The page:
USING MEDITATION TO HELP WITH STRESS
Stress Awareness Month – April 2019
Meditation is an uncomplicated method that, if observed habitually for as little as 10 to 15 minutes everyday, can help youto managestress, reduce anxiety, improve cardiovascular health, and obtain a larger capacity for relaxation and recreation.
When introduced to a sudden stressfactoror threat, our bodies tend to react with a specific “fight or flight” response. This response causes an increase in blood pressure and pulse rate, faster breathing, and increased blood flow to the muscles in the body.
Types of meditation procedures
The relaxation response
The relaxation response is a method created to evoke the contrary physical response from the “fight or flight” response — a fettle of significant and rich relaxation whereby our respiration, heartbeat rate, blood pressure, and metabolism are reduced. Teaching our bodies on adaily frequency to attain this state of relaxation can bring about improved emotional and mental composure, lower blood pressure, enhanced digestion, and a decrease in daily stress.
The relaxation response technique entails the quiet act of repeating of a word, sound, or phrase while seated silently with eyes shut for 10 to 20 minutes. This is to be carried out in a calm,distraction-free location. It is preferred to be seated than to lie down in ordernotto fall asleep. Relax your muscles beginning with the feet and advancing up to your face. Breathe through your nose in an unhindered and natural way.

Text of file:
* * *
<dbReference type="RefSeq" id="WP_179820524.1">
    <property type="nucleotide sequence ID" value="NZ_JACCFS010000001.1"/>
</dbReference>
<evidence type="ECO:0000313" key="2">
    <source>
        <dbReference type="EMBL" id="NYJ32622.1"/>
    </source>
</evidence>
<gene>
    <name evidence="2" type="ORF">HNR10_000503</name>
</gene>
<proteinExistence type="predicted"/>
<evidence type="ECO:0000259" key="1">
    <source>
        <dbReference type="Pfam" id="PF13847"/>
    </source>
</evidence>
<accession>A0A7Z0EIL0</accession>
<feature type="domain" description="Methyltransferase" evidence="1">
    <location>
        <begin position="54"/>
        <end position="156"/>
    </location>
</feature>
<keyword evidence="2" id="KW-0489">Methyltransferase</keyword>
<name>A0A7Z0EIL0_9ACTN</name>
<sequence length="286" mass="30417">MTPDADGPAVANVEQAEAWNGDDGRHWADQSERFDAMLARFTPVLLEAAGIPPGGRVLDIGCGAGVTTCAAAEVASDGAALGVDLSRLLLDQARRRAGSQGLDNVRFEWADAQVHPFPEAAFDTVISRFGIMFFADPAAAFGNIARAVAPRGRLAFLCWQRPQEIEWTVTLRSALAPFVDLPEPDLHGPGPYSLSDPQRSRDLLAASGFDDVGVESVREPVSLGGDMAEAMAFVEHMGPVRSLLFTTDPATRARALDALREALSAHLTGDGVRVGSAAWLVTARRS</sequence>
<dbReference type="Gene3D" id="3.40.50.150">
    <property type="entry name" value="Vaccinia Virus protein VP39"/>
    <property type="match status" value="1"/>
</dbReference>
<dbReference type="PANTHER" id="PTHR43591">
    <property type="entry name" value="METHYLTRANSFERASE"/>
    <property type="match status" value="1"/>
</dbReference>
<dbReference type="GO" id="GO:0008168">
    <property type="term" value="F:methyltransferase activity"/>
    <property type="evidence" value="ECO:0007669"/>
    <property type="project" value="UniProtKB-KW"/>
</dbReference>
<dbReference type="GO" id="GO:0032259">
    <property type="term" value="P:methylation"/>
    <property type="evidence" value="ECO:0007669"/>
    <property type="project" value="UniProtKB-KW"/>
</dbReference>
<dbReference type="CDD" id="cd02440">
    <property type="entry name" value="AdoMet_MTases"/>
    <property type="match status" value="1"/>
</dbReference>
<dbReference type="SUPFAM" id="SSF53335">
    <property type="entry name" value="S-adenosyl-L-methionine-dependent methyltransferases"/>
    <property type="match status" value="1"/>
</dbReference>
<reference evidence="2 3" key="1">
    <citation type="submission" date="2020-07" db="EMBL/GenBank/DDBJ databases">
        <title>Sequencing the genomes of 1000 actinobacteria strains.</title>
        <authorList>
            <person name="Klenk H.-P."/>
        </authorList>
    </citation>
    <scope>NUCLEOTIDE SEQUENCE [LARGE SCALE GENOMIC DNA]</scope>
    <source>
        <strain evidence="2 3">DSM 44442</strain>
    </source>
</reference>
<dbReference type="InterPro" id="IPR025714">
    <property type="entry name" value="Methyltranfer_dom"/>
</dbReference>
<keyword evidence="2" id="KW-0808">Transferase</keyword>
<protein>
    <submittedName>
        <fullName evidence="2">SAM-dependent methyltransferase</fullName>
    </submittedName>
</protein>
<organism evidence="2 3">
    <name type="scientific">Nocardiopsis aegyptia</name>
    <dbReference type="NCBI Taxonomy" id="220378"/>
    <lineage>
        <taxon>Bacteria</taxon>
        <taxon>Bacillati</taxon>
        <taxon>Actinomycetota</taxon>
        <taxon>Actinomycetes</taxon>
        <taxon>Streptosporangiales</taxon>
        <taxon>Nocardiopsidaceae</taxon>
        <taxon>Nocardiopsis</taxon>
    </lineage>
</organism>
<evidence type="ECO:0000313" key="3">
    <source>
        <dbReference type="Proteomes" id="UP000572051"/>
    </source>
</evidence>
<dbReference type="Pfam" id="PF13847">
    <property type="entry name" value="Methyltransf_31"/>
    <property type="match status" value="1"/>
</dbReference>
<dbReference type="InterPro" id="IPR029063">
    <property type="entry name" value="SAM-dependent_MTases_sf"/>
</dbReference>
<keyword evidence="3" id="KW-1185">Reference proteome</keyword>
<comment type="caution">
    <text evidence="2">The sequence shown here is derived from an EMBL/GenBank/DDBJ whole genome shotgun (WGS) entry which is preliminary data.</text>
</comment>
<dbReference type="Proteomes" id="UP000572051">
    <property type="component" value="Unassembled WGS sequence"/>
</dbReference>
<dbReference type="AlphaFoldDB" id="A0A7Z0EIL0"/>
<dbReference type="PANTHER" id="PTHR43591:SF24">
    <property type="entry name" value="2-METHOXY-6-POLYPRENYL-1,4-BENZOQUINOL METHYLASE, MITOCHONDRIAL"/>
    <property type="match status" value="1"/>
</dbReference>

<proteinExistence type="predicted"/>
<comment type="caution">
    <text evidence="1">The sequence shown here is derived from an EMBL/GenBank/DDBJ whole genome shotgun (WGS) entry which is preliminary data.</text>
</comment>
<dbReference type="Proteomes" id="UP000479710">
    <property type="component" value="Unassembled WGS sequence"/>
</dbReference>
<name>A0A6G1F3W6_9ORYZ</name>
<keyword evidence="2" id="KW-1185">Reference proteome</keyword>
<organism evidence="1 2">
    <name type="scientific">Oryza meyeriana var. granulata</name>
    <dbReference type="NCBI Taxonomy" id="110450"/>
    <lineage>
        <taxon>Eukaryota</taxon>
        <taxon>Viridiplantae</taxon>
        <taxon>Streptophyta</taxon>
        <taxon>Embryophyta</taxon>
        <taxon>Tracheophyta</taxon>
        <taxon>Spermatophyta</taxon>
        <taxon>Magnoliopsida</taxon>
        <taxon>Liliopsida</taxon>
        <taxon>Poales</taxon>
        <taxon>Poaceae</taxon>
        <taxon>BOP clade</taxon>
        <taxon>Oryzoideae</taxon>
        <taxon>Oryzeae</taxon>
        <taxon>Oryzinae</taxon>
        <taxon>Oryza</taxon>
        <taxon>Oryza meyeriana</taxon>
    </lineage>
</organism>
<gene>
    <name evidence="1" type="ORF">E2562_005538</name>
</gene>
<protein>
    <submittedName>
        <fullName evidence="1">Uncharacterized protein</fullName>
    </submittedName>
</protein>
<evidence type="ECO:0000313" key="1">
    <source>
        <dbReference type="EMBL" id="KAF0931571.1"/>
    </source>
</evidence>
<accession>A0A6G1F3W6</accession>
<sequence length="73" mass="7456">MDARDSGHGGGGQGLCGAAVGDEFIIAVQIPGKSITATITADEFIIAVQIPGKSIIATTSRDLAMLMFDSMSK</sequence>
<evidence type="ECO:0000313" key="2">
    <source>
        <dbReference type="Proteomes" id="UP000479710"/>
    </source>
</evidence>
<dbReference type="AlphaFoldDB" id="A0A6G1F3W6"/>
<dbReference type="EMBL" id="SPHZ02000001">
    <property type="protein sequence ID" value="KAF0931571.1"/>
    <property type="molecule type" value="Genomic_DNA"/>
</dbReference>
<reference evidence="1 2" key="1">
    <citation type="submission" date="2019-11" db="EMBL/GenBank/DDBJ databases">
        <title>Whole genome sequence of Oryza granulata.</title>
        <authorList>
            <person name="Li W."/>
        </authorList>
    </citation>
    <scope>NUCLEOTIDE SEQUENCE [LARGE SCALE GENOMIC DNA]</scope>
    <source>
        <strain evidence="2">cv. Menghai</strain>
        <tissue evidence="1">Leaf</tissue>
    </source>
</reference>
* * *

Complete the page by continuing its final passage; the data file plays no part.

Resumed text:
To the best of your capacity, turn a blind eye to anddispel all disturbing feelings of anxiety or thoughts by concentrating your attention on the repetition. Opening your eyes to look at a clock while you are observing this technique is fine, but do not set an alarm. Remain on your seat when you are through, keeping your eyes shut first and then open them, and slowly permit your thoughts to come back to everyday reality.
The technique demands some practice and may be hard initially, but with time almost anyone can learn to achieve the desired state of relaxation.
Mindfulness-Based Stress Reduction
Thisis a type of mindfulness training employed in many research studies. The aim of mindfulness meditation is to teach the brain to abide in the moment. In doing this, people who practice this art are instructed to let go of regrets about the past as well as worries about the future.
The technique includes imaginations to help movethe mind’sattention away from thoughts that cause worry.
In this technique, you are to lie back on a mat and check in with every part of your bodyusing your mind. You relax all the tension in your jaws, then your neck, your shoulders, down the body.
The objective is to stop the mind from roaming about and to teach it to consciously attach with your body. Do your toes feel colder than the rest of your body? Are you feeling resistance in any part of the body?The body scan method helps you get in touch with your body.